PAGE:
A Primer on B12
Vitamin B12 — also called cobalamin — is a priority for vegans and vegetarians to address because, the human body cannot synthesise B12 and plant foods don’t contain it unless they’re fortified with B12. That’s why vitamin B12 is usually sourced from animal foods such as liver, fish, chicken and eggs.
Vitamin B12 helps the body to synthesise new DNA and maintain healthy red blood cells and neurons. Vitamin B12 deficiency, therefore, leads to a plethora of side effects including tiredness, anaemia, constipation, weight loss, memory problems, depression, tingling in hands and feet and other manifestations of neurological issues.
The following article was originally written by Sin Jie Yong (firstname.lastname@example.org), freelance medical writer and published academic author for medium.com.
B12-Synthesizing Gut Bacteria
“Vitamin B12, otherwise known as cobalamin, is the biggest and most intricate vitamin,” write Chinese researchers in a peer-reviewed book chapter titled ‘Biosynthesis of Vitamins by Probiotic Bacteria’. Why? Vitamin B12 has the most complex structure out of all vitamins synthesisable by gut bacteria. Vitamin B12 synthesis requires 30 different genes in a bacterial genome to be activated in an intricate order.
In a 2019 review written by Japanese researchers in the Frontiers of Nutrition, they provided a list of gut bacteria that can make vitamin B12:
- Bacteroidetes: Bacteroides fragilis and Prevotella copri.
- Firmicutes: Clostridium difficile, Faecalibacterium prausnitzii, Ruminococcus lactaris, Lactobacillus plantarum, L. coryniformis and L. reuteri.
- Actinobacteria: Bifidobacterium animalis, B. infantis and B.longum.
- Fusobacteria: Fusobacterium varium.
But these bacteria all reside in the large intestine or the colon. And receptors that uptake vitamin B12 are only present in the small intestine wherein they absorb dietary B12 after protein digestion in the stomach. The gut microbial B12 is, therefore, not bioavailable to the host.
What About Coprophagy?
Some mammals such as rabbits, hippos, pandas, elephants and non-human primates practice coprophagy, the act of ingesting faeces, when they have a shortage of vitamin B12.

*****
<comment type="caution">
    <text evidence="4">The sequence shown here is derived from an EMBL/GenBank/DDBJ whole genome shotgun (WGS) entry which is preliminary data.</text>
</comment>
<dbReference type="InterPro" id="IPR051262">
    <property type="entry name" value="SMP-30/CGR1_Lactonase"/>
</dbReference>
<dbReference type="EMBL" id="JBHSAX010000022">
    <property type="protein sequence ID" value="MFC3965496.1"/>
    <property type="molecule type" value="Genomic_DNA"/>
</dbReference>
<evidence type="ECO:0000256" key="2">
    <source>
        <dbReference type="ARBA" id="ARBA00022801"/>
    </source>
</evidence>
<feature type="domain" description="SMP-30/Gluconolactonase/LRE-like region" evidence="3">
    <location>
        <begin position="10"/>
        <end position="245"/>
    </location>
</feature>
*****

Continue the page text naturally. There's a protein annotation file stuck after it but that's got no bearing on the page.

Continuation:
“These animals receive the benefit of microbial cobalamin [vitamin B12] production in the large intestine by consuming their faeces which localizes microbial cobalamin (and other vitamins) to the upper part of the digestive tract where it can be absorbed,” Andrew Goodman, assistant professor in the Department of Microbial Pathogenesis at Yale University and colleagues wrote in Cell Metabolism.
However, even animals prefer B12 from foods if given a choice. Experiments with rodents and dogs showed that they tend to engage in coprophagy if their diet were deficient in B12. Provide them meals with B12, and the coprophagy tendency stops.
No credible studies to date have tried administering something like a ‘stool capsule’ to people deficient in vitamin B12 as most people settle for other nutritional supplements or, for vegans and vegetarians, other non-animal sources of B12 such as algae or B12-fortified plant foods.
What About B12-Synthesizing Small Intestinal Bacteria?
“The human small intestine also often harbours a considerable microflora,” stated an old 1980 study which examined healthy Southern Indians. “We now show that at least two groups of organisms in the small bowel, Pseudomonas and Klebsiella species may synthesize significant amounts of the B12 vitamin.”
Yet vitamin B12 deficiency is common in India, probably because of the lack of animal foods in their diets. Indians also typically have a more enriched small intestinal microbiota than other geographical regions for unclear reasons and increased numbers of bacteria in the small intestine — such as during small intestinal bacterial overgrowth (SIBO) — is known to induce vitamin B12 deficiency because small intestinal microbes outcompete the host for the valuable vitamin B12 required for DNA synthesis, explain researchers from the University of Virginia School of Medicine.
The same applies to microbes in the large intestines, especially the butyrate-producing bacteria and Bacteroides thetaiotaomicron that have multiple B12 transport genes. Butyrate has systems-wide anti-inflammatory effects crucial for overall health. Whereas B. thetaiotaomicron helps the host to break down antinutrients — phytates and saponins — present in plant foods. In a sense, B12 also nourishes the gut microbiota. And this is also the primary reason why large and small intestinal bacteria synthesize B12 — to support the growth of other microbes, serving their roles as members of the microbial ecosystem. If the host’s diet has sufficient B12, however, the microbes would instead conserve the energy needed to activate 30 genes to produce B12.
“Although cobalamin [vitamin B12] is synthesized by some human gut microbes, it is a precious resource in the gut and is likely not provisioned to the host in significant quantities,” Goodman and colleagues concluded.
Put it simply, gut bacteria can produce vitamin B12. But we shouldn’t rely on them to provide our daily requirement of B12. Because, most of the time, they make B12 for their own needs.
Oshun Health’s Fulvic B-complex is a breakthrough product in that we use the microbes mentioned in the article above to produce B-vitamins outside of the body in a laboratory setting. In this way we’ve managed to achieve a B-Complex that’s a 100% natural and bio-available dietary source of B-Complex without being an animal product. Furthermore, liposomal absorption technology ensures that the Vitamin B is delivered straight to the cells of the body.